Orion’s windows are pictured in this photograph taken Dec. 5, 2014 after the spacecraft splashed down in the Pacific Ocean following its successful first flight test
When astronauts travel to an asteroid and toward Mars in NASA’s Orion spacecraft, they’ll get a tremendous view of their deep space destinations and of Earth through the spacecraft’s windows. NASA engineers are making sure those windows will be more structurally sound, lighter and cheaper than on previous spacecraft.
On spacefaring vehicles like the space shuttle and the International Space Station that have enabled humans to push the boundaries of exploration, windows have typically been made of multiple panes of glass. Orion is being developed to include interior panes of an acrylic plastic material, a change that is improving the windows’ integrity.
“Glass windowpanes have historically been part of the pressure shell on spacecraft that holds cabin pressure to keep the astronauts alive, and they also provided thermal protection from entry though Earth’s atmosphere,” said Lynda Estes, Orion window subsystem manager at NASA’s Johnson Space Center in Houston, where the Orion Program is managed for the agency. “But the insidious thing about glass is that it’s a poor structural material. If you put loads on it, it will lose strength over time, and if you get a ding on it, the strength is dramatically decreased. The spaceflight environment is one that unfortunately exploits these vulnerabilities.”
Because glass is not an ideal material to use in a spacecraft, engineers have been on the lookout for something better. Many structurally sound materials exist, but few are also transparent.
During the early stages of Orion development, a polycarbonate material was considered for some of the interior window panes, but it didn’t have the demanding optical properties needed for high resolution imagery. The acrylic material that has since been chosen for the spacecraft was selected because it provides a clear view and also has an inherent strength that can be quantified. Aquariums around the country are using the same material, protecting the animals and plants behind them from the wear and tear of millions of visitors traveling through exhibits and sometimes pressing up against them to get a closer look while also enduring the loads of water in the tanks.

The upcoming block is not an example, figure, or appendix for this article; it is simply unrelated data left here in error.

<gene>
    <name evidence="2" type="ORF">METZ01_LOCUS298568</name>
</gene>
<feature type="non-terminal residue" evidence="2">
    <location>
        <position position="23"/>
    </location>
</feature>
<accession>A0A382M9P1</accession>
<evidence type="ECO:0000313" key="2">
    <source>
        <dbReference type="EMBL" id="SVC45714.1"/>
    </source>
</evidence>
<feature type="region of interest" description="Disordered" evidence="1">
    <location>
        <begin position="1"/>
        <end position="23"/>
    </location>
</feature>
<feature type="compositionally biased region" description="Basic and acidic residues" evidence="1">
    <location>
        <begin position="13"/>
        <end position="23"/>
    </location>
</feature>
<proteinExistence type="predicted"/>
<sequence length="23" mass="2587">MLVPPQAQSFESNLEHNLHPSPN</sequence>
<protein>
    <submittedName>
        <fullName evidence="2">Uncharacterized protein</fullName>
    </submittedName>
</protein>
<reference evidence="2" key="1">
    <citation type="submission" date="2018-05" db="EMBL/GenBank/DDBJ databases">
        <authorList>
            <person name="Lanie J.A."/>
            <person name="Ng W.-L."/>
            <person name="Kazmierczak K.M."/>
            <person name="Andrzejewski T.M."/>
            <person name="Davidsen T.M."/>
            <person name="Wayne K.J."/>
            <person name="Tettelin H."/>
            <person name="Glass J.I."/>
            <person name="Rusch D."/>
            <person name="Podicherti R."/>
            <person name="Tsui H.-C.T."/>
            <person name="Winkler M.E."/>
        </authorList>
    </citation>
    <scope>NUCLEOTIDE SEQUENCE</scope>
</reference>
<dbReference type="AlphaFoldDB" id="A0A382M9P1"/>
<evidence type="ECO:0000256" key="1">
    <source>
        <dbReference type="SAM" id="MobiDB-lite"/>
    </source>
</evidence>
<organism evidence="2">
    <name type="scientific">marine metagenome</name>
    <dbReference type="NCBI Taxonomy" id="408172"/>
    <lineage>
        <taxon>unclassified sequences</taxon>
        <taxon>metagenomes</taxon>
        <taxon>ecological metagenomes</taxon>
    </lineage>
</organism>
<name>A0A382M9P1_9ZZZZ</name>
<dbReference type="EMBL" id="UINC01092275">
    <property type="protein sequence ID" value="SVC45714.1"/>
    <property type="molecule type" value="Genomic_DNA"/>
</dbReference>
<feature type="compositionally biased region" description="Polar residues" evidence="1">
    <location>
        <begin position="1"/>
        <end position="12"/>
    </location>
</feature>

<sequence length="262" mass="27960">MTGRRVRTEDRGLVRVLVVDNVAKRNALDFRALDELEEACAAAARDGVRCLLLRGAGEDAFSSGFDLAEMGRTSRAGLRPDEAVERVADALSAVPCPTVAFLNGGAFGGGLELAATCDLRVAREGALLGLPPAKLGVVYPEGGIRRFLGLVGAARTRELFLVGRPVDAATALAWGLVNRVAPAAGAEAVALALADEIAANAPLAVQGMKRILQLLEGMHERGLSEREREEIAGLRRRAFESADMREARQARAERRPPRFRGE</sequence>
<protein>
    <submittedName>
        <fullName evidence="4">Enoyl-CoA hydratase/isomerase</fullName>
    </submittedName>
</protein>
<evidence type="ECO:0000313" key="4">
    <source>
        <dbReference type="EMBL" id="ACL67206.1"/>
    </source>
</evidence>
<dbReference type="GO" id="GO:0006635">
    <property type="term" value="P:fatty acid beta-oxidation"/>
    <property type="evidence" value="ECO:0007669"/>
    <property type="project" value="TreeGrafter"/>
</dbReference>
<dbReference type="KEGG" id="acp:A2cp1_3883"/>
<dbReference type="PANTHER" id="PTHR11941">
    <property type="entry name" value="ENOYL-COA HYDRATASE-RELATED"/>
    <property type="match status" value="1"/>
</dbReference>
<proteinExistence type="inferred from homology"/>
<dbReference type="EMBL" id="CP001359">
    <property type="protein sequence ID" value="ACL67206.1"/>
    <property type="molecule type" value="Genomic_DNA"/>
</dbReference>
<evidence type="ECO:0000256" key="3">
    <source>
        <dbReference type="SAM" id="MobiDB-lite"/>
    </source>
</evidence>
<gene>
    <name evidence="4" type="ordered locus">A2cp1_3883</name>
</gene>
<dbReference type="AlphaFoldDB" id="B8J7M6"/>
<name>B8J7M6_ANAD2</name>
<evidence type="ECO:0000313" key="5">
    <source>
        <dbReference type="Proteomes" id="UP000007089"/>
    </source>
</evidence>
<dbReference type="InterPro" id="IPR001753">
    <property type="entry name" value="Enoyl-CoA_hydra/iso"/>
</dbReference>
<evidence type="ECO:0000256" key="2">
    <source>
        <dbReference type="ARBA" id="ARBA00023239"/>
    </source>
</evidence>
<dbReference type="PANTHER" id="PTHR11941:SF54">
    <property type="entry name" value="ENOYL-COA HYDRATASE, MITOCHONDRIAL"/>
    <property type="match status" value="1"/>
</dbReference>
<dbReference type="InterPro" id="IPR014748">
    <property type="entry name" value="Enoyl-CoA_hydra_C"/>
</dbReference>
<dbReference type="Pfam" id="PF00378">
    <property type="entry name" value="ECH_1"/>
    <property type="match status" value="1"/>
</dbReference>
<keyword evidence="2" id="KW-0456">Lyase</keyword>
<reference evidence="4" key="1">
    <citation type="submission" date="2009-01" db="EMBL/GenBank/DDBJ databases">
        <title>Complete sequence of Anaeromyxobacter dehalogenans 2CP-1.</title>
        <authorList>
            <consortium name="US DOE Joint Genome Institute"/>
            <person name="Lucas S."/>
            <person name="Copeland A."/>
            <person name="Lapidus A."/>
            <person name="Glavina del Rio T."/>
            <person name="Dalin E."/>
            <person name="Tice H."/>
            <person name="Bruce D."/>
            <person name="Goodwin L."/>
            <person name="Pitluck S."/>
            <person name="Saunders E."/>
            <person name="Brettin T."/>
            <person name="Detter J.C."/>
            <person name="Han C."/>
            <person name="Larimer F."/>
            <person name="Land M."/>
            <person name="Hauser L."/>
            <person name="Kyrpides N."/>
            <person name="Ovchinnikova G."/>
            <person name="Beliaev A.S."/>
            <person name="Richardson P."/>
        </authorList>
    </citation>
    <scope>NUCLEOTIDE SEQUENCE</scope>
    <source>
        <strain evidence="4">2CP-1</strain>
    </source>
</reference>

Currently Orion has four windows on the crew module/back shell cone, and additional windows on the docking hatch and the side hatch that the crew will use. Each window on the cone has three panes. The innermost pane on the cone windows is acrylic. Acrylic panes flew in space during Orion’s first flight test in December 2014, and engineers will further test the thermal integrity of acrylic panes this year to determine whether Orion can move to windows made of two acrylic panes and one glass pane.
In the coming months, Estes and her team also will put acrylic panes through an evaluation known as a “creep test.” Acrylics can be susceptible to loading over long time spans, so the test will evaluate how a pane handles pressure loads during a 270-day period.
The work being done to incorporate acrylic panes into Orion is also helping to make the spacecraft lighter. Because the structural integrity is enhanced, and an inadvertent scratch or other damage to it won’t jeopardize its strength, a multitude of panes isn’t needed to provide redundancy. Reducing the number of panes in the Orion windows not only reduces the collective weight, but the acrylic material also is half as dense and doesn’t weigh as much as glass.
“For Orion’s flight test vehicle, the use of acrylic pressure panes reduced the weight of the window subsystem by more than 200 pounds,” said Estes. A change of the redundant thermal pane from glass to acrylic could yield 30 pounds of savings or more. Reducing mass lowers the cost of getting to space, since decreasing weight means less propulsion is required to get a spacecraft out of Earth’s atmosphere.
The move to acrylic panes also has provided cost savings because the plastic material is considerably less expensive than glass. The glass panes used on Orion have also provided savings—they were all manufactured from stock glass originally purchased for the Space Shuttle Program. At the retirement of the orbiters, Estes had these assets transferred to Lockheed Martin, NASA’s prime contractor for Orion. Building windowpanes from these assets will reduce the cost of the Orion glass flight panes by more than $2 million.
NASA’s work on the lightweight window materials for Orion has also been shared with the Commercial Crew Program facilitating the development of U.S. commercial crew space transportation systems to provide safe, reliable and cost-effective access to and from the International Space Station and low-Earth orbit.
Enough testing has not yet been done to show that every pane can be made of the acrylic material, but the window modifications are providing a new outlook for Orion’s future.
An infrared image shows the Orion crew module floating in the water about 600 miles southwest of San Diego at the end of its 2014 flight test.
One of Orion’s windows is evaluated in a test fixture.
Credits: Lynda Estes